Mike Dodge, a 47 year-old master electrician, was going about his job when he saw the opportunity to change one woman’s life forever.
“I don’t think of myself as a hero,” says Dodge. “I like to think that anyone would have done what I did in the situation.”
Teresa Sherry, 32, walked past Dodge’s worksite in midtown Manhattan early Tuesday morning. “She wasn’t smiling at us, and I immediately knew something was wrong.” says Dodge. Upon recognizing the sad, lifeless look on her face, Dodge quickly sprung into action and yelled, “Hey lady! How ‘bout a smile?”
Sherry, shocked and embarrassed, reflexively clenched her face into a grin before entering her building. It was clear that Dodge’s quick reflexes saved the day.
“I was just on my way to work, I don’t normally think about what my face is doing,” says Sherry “but I’m grateful that somebody let me know.”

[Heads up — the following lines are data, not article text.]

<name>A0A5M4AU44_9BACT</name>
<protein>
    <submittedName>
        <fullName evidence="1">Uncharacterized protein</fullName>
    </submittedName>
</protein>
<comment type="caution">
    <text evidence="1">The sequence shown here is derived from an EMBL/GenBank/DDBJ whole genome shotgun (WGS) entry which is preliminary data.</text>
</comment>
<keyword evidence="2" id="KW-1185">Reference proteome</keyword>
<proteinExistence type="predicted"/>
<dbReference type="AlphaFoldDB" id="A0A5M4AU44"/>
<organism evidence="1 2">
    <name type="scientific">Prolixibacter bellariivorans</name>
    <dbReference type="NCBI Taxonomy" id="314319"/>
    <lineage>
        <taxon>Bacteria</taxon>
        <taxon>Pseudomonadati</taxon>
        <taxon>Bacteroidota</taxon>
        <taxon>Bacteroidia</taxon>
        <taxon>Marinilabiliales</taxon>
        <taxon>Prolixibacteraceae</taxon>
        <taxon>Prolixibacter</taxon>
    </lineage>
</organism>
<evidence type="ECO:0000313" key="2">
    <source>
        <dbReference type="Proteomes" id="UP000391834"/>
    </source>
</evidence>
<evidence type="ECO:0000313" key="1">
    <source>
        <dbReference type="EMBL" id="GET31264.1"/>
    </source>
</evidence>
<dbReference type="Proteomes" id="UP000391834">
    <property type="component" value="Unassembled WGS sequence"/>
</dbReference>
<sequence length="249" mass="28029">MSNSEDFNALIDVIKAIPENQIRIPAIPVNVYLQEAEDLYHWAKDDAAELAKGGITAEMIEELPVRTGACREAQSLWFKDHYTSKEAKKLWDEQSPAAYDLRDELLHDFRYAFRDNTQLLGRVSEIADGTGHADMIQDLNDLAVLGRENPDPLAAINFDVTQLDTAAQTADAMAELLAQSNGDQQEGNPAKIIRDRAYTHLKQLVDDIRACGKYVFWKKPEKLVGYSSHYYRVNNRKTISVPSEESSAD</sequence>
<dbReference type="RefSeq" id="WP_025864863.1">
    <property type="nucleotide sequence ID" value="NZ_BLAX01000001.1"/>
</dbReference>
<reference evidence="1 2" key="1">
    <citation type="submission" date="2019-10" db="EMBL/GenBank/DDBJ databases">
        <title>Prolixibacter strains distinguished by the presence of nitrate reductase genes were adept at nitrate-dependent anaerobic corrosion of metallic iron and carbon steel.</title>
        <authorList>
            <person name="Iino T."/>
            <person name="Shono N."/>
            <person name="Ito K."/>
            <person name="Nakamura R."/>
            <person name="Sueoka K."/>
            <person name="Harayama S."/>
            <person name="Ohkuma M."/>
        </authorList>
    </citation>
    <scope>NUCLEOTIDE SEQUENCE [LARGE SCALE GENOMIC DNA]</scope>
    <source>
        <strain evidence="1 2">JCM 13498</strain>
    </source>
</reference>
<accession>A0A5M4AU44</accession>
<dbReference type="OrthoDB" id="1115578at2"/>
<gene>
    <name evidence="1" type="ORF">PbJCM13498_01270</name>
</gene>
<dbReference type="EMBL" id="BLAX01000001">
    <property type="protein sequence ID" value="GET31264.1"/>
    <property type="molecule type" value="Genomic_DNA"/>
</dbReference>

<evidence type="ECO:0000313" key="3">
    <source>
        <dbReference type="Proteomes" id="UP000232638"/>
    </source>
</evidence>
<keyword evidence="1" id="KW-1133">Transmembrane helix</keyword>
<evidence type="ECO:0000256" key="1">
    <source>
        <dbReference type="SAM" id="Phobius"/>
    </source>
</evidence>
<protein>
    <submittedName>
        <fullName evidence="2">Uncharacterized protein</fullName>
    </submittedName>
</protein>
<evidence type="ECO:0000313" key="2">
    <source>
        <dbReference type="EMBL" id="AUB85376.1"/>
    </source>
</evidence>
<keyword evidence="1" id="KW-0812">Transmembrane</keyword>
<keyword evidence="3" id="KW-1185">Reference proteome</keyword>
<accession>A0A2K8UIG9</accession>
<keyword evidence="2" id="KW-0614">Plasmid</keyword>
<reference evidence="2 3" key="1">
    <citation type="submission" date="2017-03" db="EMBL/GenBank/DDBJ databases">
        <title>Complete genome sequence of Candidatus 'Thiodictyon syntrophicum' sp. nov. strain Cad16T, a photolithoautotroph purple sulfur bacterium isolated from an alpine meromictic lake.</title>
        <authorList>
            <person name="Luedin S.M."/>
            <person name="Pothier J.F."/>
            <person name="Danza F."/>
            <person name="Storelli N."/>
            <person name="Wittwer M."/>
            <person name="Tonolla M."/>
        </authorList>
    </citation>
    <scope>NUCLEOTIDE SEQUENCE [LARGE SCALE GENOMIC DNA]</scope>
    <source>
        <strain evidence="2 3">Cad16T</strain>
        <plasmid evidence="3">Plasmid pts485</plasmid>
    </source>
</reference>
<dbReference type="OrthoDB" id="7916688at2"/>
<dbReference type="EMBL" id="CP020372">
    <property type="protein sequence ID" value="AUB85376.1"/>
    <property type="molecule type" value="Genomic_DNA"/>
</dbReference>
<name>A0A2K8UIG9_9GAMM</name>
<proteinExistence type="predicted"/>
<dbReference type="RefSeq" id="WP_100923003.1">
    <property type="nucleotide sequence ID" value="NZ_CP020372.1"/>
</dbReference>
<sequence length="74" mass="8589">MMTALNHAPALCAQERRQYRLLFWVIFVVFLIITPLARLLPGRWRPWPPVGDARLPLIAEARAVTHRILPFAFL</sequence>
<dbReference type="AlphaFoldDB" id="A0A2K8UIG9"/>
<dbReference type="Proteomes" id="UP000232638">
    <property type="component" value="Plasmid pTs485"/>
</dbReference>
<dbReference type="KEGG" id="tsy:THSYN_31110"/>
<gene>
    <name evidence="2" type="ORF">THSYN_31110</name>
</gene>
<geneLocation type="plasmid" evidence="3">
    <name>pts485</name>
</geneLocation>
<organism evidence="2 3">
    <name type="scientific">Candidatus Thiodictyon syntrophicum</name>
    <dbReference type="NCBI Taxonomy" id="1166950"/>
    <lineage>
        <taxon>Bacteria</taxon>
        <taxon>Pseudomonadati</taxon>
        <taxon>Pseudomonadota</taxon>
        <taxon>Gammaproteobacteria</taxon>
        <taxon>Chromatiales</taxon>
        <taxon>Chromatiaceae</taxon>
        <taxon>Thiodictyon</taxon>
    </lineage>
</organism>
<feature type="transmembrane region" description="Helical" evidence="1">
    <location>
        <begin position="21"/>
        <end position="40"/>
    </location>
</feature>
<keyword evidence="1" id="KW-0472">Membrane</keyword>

“She was kinda fat, but not a bad-fat” says Steve Barlone, a real estate lawyer who witnessed the scene while eating lunch at a nearby Au Bon Pain. “The smile really helped her whole thing, you could tell.”
The event seemed to spur an overall neighborhood spirit of camaraderie. Historically, the male employees of the entire Midtown East area have been helping strangers smile since the Chrysler Building was constructed in 1928.
Sherry is thankful Dodge and his buddies were there to help her from not smiling: “I don’t even want to think about what would have happened if I had gotten to work without smiling for a single stranger.”
City officials are also applauding Dodge’s efforts. City Council Speaker Melissa Mark-Viverito praised Dodge, saying, “It’s selfless acts like this that remind us there is good in the world.”
But Dodge remains humble, telling Mark-Viverito, “I just did what I had to do.” He added, “Also you should smile more.”
When asked how he’d spend the rest of his day, Dodge said he planned to “enjoy some quality time with his beautiful wife and daughters.”